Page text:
Jeff and I do the math as to when to expect them at CP1. However, Gav gets on a roll and they pass through the CP as we are preparing to set off to meet them. Oops ! Awkward. We arrange to meet at Jackie Howe Crescent (again), and to continue on from there. As I drive to JHC, Jeff patiently navigates with Eric the half a map. I say patiently, because I somehow repeatedly miss left turn after left turn along the way, resulting in many long loops around the circular roads of Canberra. We eventually arrive at JHC slightly dizzy. As we wait at JHC, a fellow is setting up an aid station. Table, chair, food, drinks, the works. I wander over and ask why the organisers are setting up an aid station here. Turns out he is just crewing for a 300km runner. The runner (Martin Fryer) arrives, has a quick nibble and a drink, then heads off. All is packed silently away, and the fellow drives off. Amazing.

Gav arrives, but is going to stop for the night. As he sits at the rear of the bus, Sam Weir (eventual 450km race winner) trots past like he is on a 5km fun run, a quick “hi” then runs up the hill without slowing at all. I start looking in the bus for some more salt to rub into Gav's wounds. Jeff and Gav decide to sleep in the bus, whilst I return to the hotel where Bek has parked their kids. It is now after midnight. We pop two cushions under a table and I pass out.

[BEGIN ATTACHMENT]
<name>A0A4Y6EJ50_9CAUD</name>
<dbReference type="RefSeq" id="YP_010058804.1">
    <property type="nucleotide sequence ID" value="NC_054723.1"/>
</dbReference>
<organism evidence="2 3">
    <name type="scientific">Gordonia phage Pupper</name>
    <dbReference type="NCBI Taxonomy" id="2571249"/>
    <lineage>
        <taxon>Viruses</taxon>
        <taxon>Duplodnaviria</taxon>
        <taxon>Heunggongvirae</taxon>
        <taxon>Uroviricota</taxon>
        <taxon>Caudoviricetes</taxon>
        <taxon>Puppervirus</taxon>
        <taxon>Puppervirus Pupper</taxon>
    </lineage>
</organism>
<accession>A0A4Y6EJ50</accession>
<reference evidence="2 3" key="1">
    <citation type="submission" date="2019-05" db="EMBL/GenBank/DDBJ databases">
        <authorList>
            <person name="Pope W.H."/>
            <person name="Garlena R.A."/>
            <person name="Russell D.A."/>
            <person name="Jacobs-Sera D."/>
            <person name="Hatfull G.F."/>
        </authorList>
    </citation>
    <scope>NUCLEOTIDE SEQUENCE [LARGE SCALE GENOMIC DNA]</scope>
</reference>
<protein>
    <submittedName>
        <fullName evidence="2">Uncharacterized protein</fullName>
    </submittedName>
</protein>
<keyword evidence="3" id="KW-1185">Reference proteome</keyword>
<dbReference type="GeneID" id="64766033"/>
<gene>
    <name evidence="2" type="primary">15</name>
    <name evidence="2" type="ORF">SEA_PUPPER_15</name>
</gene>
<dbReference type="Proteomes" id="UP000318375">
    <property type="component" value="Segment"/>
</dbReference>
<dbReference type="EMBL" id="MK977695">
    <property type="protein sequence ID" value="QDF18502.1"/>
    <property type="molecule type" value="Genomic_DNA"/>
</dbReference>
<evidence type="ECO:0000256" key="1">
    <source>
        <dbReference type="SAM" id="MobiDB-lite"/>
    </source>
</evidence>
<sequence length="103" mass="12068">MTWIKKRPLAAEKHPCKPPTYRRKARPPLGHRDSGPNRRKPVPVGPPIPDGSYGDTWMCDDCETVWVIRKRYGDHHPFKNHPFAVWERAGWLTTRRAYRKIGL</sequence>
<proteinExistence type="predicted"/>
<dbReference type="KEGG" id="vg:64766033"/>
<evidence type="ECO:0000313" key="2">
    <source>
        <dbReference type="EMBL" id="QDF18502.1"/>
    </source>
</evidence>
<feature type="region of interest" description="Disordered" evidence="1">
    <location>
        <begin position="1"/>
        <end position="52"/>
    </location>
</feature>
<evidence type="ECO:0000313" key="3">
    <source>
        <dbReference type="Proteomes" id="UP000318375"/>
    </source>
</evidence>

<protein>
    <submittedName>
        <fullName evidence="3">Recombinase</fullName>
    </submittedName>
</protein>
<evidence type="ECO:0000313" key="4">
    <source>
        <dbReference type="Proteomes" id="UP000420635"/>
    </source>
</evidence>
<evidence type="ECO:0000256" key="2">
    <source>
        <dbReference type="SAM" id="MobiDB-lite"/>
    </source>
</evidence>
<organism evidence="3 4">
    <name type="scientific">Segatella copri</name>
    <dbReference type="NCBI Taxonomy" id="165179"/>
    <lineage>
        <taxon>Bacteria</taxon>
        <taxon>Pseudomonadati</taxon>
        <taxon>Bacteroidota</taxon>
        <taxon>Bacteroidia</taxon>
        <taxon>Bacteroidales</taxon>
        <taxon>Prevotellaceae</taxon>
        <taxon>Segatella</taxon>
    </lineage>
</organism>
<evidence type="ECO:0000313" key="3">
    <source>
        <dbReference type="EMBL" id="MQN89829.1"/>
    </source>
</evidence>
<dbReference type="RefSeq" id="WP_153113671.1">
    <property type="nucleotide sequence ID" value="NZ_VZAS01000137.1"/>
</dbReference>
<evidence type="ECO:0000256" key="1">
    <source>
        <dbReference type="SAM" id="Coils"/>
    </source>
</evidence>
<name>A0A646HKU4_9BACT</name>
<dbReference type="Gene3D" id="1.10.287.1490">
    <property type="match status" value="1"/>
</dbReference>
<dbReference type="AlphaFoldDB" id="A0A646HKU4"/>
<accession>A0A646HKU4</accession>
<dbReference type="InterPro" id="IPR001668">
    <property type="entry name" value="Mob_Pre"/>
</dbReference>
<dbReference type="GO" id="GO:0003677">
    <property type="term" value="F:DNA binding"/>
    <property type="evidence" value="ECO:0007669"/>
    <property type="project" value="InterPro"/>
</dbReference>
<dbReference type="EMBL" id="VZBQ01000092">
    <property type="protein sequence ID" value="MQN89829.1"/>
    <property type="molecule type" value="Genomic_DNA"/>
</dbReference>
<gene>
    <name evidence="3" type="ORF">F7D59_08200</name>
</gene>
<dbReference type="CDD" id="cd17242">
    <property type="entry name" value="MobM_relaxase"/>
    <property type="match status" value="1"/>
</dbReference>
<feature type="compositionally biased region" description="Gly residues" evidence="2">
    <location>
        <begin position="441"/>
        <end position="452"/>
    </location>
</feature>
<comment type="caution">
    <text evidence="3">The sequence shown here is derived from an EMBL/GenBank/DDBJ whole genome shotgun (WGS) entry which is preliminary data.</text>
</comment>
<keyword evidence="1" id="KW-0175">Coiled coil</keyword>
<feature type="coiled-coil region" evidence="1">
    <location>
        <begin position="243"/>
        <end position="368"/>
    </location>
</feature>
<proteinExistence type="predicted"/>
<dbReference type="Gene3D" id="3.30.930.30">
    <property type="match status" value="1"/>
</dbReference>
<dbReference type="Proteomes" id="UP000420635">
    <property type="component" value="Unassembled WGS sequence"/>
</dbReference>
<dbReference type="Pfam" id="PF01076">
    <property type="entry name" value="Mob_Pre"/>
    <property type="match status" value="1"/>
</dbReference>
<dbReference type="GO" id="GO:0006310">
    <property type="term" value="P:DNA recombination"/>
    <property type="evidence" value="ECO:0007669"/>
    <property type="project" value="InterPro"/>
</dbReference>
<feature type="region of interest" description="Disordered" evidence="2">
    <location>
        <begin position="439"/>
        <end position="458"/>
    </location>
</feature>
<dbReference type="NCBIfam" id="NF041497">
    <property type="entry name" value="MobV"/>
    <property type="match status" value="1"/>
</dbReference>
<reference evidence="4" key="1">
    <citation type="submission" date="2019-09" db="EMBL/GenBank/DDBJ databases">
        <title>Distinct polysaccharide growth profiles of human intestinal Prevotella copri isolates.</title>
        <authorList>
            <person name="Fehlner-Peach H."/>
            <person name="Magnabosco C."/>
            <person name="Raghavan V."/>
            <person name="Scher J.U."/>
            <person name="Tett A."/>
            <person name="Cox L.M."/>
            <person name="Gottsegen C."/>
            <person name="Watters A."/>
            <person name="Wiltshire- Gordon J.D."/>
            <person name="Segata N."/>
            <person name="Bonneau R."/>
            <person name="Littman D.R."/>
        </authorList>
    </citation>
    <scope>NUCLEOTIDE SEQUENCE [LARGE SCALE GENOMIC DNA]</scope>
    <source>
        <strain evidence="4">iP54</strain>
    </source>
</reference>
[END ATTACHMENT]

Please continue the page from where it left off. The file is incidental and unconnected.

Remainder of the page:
DAY 4 – Thursday 6am – about 3 ½ laps down
Alarm rings. I lay in my little under table cubby house until Bek appears, then back in the car to Jackie Howe Crescent. The smell from the bus is rather funky. We make all kinds off amazing plans for the day, and Jeff sets off to wander the Wanniassa Hills with Gav.

However, all the amazing plans quickly come crashing down. We need to collect Gav at the spot we finished day 1. This time he may not be hypothermic, but his knee has begun to swell like a soccer ball, and even after this brief sunny morning stroll, he can't walk. We pack him into the bus, and head back to Stromlo to seek out Danny the Medic.

As Gav consults with Danny, Jeff quietly mutters “if he was a horse...” So true. However, the pair discuss options, and Gav settles back in the bus with legs raised hoping for a miracle. He is facing a perfect storm. His knee is bung and causing swelling. His stiff legs aren't flexing and hence the lymphatic system isn't working (increasing the swelling). His calf compression socks have been acting as a blockage point, adding even more to the swelling. His feet are enormous. At this point he begins mentioning that it is over, Bek should head back to Sydney. I call Cait and say we may be done here. I'm sure I heard a little happy squeal of joy. As old Football Feet Markey lays motionless in the bus, we go our ways eating, cleaning, showering. Now it is just a camping trip.